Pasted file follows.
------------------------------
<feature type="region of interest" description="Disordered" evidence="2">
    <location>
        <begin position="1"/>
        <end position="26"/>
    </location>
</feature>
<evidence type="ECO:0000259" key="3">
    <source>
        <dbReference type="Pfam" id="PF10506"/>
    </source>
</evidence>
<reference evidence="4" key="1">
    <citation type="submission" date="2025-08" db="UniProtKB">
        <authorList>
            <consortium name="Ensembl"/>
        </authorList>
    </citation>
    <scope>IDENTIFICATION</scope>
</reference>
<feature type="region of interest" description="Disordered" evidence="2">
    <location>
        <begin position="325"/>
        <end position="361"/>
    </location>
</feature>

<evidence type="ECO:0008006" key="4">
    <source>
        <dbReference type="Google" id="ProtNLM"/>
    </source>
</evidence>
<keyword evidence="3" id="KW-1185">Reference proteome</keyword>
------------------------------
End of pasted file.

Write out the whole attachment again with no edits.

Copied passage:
<feature type="region of interest" description="Disordered" evidence="2">
    <location>
        <begin position="1"/>
        <end position="26"/>
    </location>
</feature>
<evidence type="ECO:0000259" key="3">
    <source>
        <dbReference type="Pfam" id="PF10506"/>
    </source>
</evidence>
<reference evidence="4" key="1">
    <citation type="submission" date="2025-08" db="UniProtKB">
        <authorList>
            <consortium name="Ensembl"/>
        </authorList>
    </citation>
    <scope>IDENTIFICATION</scope>
</reference>
<feature type="region of interest" description="Disordered" evidence="2">
    <location>
        <begin position="325"/>
        <end position="361"/>
    </location>
</feature>

<evidence type="ECO:0008006" key="4">
    <source>
        <dbReference type="Google" id="ProtNLM"/>
    </source>
</evidence>
<keyword evidence="3" id="KW-1185">Reference proteome</keyword>